Christian Loriaux, the man responsible for Ford's rally cars these days, is not one for mincing his words. So when he gets around to explaining why the machines at the heart of the sport's new era are all the better for being tougher to drive, he doesn't hold back from accusing the top World Rally Championship racers of being a bit, well, soft.
“Look at it this way,” he opines. “Previously, at the start of a special stage, the driver pushed a button that operated the clutch and the launch control. Now it's down to the guy behind the wheel to judge traction, the operation of the clutch and the manual gear change in order to leave the start.
“It means they have more to do, and that's a good thing. If a driver wants to be World Champion, then he needs to be capable of moving the car from a standing start without technology doing it for him.”
Ouch. But a good point, well made.
World rallying, you see, has been spoiling its stars – and, you could argue, its own core values – through technology for the best part of a decade. Sure, the basic principle has stayed the same – 2.0 liters, turbocharging and four-wheel drive – but elements like electronics, transmissions and suspension have leaped forward. Speeds have improved; the spectacle has not. This trend should end now, though, because in 2011 teams and drivers will have to cope with the biggest technical shake-up since World Rally Cars revolutionized the sport in 1997.
Gone are cars like the Focus and C4, replaced by smaller models – Ford Fiesta (which won the opening round in Sweden in the hands of Mikko Hirvonen (LEFT), Citroen DS3 and, on a part-time basis this year ahead of a full campaign in 2012, Mini Countryman. The engine size falls from 2.0 liters to 1.6. There's a smaller air restrictor to reduce power and, in particular, torque. Sophisticated “active” center differentials are banned, as are trick paddle-shift gearboxes (there's a mechanically linked sequential shifter instead). Specified common parts will make it harder for anyone to gain a real technical advantage.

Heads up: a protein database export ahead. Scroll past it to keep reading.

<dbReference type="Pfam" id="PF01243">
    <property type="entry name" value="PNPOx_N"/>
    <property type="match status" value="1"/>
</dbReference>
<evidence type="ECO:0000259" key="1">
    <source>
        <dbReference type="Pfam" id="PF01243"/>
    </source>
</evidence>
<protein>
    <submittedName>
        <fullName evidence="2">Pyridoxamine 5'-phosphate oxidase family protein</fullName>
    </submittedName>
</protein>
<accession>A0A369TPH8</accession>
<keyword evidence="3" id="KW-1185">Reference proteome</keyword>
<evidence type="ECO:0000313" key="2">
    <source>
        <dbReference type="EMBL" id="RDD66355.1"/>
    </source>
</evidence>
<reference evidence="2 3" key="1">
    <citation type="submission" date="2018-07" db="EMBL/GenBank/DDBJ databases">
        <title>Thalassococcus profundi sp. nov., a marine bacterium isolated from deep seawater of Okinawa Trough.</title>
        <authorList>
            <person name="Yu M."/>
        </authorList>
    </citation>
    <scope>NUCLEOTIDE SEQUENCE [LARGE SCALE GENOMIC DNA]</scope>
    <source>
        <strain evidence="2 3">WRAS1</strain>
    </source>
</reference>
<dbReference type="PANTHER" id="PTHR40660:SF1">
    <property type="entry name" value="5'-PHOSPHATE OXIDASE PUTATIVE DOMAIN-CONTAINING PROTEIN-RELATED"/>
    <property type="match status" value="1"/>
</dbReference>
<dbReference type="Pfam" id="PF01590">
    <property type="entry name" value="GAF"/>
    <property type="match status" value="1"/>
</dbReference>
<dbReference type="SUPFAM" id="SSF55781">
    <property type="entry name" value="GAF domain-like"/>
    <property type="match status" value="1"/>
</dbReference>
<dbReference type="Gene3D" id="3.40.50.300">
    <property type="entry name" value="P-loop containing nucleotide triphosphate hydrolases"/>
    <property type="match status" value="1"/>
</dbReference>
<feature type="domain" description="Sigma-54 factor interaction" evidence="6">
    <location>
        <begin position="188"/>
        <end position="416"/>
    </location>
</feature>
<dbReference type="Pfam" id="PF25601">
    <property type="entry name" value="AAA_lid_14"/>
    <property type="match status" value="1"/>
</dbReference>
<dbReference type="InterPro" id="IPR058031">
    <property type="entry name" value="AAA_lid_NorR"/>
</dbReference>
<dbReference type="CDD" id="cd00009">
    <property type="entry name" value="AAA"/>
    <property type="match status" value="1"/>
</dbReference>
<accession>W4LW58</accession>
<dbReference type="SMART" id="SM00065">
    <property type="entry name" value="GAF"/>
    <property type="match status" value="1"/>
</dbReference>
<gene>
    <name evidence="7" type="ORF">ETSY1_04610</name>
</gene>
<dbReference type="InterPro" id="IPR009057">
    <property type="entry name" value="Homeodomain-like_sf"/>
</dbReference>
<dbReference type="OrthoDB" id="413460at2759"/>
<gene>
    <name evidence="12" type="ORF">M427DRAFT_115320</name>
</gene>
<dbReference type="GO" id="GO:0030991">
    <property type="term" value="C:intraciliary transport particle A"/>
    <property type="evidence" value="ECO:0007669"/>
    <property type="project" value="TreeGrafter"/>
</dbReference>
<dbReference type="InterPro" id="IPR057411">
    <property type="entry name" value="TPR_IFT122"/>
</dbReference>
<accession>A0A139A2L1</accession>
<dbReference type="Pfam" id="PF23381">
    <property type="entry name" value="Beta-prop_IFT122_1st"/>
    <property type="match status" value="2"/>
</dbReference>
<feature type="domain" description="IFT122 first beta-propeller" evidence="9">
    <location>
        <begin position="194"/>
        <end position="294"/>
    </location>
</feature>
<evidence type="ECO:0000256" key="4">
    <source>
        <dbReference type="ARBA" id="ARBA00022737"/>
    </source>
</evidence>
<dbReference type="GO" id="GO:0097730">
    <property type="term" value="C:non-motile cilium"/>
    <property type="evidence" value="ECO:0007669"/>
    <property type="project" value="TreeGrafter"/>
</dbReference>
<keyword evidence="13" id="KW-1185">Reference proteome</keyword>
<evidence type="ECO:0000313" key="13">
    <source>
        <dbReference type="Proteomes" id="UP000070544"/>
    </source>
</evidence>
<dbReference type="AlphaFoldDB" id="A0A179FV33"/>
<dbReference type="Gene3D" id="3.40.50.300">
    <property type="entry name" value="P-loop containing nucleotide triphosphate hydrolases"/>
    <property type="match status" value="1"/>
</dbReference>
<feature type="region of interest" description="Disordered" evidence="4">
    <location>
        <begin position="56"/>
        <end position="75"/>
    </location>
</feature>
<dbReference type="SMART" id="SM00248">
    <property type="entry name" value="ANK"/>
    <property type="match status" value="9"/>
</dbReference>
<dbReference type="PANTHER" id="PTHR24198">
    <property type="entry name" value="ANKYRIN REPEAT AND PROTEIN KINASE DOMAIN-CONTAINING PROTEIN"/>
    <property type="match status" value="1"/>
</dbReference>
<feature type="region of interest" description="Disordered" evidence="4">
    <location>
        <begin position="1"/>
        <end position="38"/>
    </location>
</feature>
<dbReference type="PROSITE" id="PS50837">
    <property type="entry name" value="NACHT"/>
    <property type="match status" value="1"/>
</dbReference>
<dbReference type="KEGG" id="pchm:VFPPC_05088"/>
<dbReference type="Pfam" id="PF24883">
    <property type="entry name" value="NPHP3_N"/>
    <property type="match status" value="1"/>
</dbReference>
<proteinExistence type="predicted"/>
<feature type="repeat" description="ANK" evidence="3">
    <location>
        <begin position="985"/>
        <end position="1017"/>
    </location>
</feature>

The sum total of all this, the groundswell of opinion suggests, is a lineup of machines that will need to be pushed harder, and closer to the edge, than any rally cars we've seen for 20 years. They could even go sideways once in a while.
Take the view of Sebastien Loeb, seven times a champion, the dominant driver of the 2.0-liter World Rally Car era and the man whose neat, precise driving style revolutionized the sport: “The DS3 reacts quicker than our older car [the C4],” he says. “It's shorter and feels lighter to drive, more reactive. That's good in some cases, such as on twisty gravel roads, but on a fast, flowing stage where grip levels are changing, it's more nervous. You have to fight more, basically.”
It's fun, though, right? “Yes, for sure.”
Ford's Mikko Hirvonen agrees. “The biggest difference is really the engine,” he says. “There's less torque, so you need to keep the motor at higher revs and that demands a different driving style. You need a more aggressive approach, especially in slower corners, where you need to take command and attack, rather than letting the car do the work.”Loeb's Citroen teammate, Sebastien Ogier, has driven the normally aspirated S2000 cars on which the new WRC rules are based. He says drivers could be caught out. “When it's going well in these cars, it will feel great,” he says, “but if you suddenly need to brake and go down a couple of gears, there could be some interesting moments.”